Aprepitant for the control of delayed nausea and vomiting associated with the use of high-dose melphalan for autologous peripheral blood stem cell transplants in patients with multiple myeloma: a phase II study.

Bechtel T, McBride A, Crawford B, Bullington S, Hofmeister CC, Benson DM Jr, Jaglowski S, Penza S, Andritsos LA, Devine SM
Support Care Cancer 22 2911-6 11/01/2014


STUDY OBJECTIVE: The aim of this study is to evaluate the efficacy of aprepitant as part of the antiemetic regimen for high-dose melphalan conditioning in multiple myeloma patients.

DESIGN: This is a prospective, single-arm study.

SETTING: The study was conducted at an Academic Medical Facility.

SUBJECTS: Twenty-six patients receiving high-dose melphalan with autologous stem cell support were included in this study.

INTERVENTION: Eligible patients were >18 years with a diagnosis of MM undergoing high-dose melphalan followed by autologous peripheral blood stem cell transplantation (PBSCT). All patients had serum aminotransferases and total bilirubin less than 2× upper limit of normal. Treatment consisted of aprepitant 125 mg orally on day 1, followed by 80 mg orally 24 and 48 h after the initial dose; ondansetron 16 mg orally day 1; dexamethasone 12 mg orally day 1, and 8 mg orally days 2-4 with breakthrough medications as needed.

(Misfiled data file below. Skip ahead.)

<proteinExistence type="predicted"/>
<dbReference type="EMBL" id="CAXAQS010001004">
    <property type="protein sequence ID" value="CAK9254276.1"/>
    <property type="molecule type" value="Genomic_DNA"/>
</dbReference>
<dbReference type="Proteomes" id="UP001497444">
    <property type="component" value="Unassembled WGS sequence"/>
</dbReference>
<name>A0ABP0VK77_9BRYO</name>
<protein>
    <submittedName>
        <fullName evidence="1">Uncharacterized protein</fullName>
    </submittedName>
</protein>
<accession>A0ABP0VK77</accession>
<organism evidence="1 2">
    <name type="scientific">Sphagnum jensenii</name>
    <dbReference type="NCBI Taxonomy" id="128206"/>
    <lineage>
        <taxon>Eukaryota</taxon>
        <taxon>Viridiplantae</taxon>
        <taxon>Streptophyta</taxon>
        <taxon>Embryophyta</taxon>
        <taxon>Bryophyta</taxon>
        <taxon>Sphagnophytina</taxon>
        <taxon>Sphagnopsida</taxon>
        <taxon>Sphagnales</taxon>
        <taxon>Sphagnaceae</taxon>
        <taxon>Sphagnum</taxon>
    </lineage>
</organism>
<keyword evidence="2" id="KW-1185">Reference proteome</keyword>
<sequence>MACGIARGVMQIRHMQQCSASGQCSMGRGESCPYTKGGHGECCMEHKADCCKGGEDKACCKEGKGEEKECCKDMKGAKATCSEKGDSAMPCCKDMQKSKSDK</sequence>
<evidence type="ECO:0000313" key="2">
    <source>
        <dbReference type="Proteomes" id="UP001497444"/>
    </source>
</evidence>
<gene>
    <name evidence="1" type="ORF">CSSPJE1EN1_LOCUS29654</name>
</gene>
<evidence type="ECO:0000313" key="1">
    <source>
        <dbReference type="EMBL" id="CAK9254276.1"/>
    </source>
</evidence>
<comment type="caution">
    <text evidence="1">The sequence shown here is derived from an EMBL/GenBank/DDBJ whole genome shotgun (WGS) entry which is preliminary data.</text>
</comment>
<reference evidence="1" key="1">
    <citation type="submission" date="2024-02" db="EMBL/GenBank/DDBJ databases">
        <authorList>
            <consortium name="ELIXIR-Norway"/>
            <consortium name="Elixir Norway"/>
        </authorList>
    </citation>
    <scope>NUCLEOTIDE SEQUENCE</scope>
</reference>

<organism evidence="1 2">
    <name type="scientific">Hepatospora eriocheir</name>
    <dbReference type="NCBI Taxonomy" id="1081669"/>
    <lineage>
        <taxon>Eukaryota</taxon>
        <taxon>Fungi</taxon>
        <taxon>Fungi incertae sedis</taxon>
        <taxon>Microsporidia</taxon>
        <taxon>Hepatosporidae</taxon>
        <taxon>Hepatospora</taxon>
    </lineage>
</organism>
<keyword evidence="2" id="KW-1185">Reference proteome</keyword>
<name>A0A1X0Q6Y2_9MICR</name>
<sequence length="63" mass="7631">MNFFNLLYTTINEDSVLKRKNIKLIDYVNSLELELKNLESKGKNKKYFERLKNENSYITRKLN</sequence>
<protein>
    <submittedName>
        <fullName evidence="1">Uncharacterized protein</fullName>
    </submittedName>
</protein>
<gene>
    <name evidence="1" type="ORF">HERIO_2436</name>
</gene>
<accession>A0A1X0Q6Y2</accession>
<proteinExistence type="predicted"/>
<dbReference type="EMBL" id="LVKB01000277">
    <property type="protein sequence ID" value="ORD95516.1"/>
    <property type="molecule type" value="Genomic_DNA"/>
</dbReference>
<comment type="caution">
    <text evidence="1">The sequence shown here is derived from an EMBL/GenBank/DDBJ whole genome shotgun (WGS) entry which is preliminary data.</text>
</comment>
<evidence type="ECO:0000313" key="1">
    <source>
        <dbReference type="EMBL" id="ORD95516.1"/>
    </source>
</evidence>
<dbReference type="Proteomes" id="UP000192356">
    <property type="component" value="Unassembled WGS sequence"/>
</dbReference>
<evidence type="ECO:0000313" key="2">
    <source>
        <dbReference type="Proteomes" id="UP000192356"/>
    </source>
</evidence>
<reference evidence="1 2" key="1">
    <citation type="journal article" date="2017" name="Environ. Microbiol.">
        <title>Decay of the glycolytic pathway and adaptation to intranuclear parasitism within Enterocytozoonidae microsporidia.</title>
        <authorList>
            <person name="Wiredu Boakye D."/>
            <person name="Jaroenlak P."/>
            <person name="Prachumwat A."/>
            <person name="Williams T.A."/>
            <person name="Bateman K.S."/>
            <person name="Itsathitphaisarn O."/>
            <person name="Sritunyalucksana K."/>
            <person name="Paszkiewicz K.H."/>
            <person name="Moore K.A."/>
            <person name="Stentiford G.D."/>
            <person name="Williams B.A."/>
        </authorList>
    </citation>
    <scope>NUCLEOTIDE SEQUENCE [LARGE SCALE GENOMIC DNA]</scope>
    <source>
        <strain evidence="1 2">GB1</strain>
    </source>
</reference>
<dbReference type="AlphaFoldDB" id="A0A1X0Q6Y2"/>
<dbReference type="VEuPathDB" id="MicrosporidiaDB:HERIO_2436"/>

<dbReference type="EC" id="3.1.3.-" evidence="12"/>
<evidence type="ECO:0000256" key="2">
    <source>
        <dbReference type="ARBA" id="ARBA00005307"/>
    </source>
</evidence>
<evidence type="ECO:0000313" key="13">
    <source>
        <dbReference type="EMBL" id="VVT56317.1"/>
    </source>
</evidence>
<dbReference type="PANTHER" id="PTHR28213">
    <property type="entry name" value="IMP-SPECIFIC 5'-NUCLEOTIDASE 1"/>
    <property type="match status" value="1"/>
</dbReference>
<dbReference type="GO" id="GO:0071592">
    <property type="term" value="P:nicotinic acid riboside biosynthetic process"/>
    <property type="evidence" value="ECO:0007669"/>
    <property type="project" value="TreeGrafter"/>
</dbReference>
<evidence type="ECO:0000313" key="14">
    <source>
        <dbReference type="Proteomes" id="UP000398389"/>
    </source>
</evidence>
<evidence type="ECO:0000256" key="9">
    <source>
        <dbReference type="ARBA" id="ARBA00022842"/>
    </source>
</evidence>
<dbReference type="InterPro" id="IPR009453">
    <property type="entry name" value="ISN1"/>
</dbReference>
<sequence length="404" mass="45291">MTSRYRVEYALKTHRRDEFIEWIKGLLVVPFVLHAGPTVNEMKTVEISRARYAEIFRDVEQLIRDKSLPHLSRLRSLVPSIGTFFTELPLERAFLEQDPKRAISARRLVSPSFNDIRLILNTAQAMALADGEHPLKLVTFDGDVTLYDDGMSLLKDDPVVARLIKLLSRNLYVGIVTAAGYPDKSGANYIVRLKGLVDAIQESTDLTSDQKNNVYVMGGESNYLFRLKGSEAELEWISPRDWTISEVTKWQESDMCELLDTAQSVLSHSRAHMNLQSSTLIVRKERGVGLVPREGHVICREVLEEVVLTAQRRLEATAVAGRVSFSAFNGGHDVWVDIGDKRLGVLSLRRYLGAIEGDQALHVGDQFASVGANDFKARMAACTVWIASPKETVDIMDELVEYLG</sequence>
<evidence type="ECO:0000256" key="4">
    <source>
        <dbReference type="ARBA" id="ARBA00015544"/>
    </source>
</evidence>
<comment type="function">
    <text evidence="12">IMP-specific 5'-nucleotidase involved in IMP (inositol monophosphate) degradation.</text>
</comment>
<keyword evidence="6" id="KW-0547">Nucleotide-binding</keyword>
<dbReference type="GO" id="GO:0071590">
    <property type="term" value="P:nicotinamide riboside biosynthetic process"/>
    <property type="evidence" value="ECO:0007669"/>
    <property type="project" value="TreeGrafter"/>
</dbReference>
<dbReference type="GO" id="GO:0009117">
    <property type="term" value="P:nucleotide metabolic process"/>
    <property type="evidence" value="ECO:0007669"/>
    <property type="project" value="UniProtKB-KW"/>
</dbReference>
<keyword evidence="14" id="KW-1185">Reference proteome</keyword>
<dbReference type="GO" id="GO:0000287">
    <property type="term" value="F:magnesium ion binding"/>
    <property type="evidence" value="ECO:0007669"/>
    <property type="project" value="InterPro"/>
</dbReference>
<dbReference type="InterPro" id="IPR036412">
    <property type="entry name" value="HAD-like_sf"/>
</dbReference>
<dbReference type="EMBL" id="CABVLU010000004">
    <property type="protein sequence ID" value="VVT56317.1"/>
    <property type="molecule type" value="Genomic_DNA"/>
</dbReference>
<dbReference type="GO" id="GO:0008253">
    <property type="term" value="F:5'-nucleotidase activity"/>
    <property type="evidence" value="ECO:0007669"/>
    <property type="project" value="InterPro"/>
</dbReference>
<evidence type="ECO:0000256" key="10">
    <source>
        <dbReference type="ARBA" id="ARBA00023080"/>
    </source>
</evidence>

MEASUREMENTS AND MAIN RESULTS: Patients were evaluated for the frequency of emetic episodes, the need for breakthrough antiemetic medication, and the mean nausea score in 24-h increments beginning 24 h after chemotherapy and continuing until 120 h. Nausea score was determined using a linear analog scale (0-10). Complete response (CR) was defined as no more than one (1) emetic episode during the evaluation period. A total of 26 patients (17 male, 9 female) were enrolled in the study. Of these, 25 (96 %) were complete responders and 24 (92 %) had no documented emetic episodes during the study period. One patient (4 %) had 1 emetic episode and one patient (4 %) had 2 emetic episodes. Some degree of nausea was reported by 23/26 patients, and the mean nausea score for the entire group over the study period was 0.7 (range 0-10).

CONCLUSIONS: Addition of aprepitant to standard antiemetics resulted in low rates of delayed nausea/vomiting associated with high-dose melphalan and PBSCT, and has now become standard practice in this patient population at our institution.

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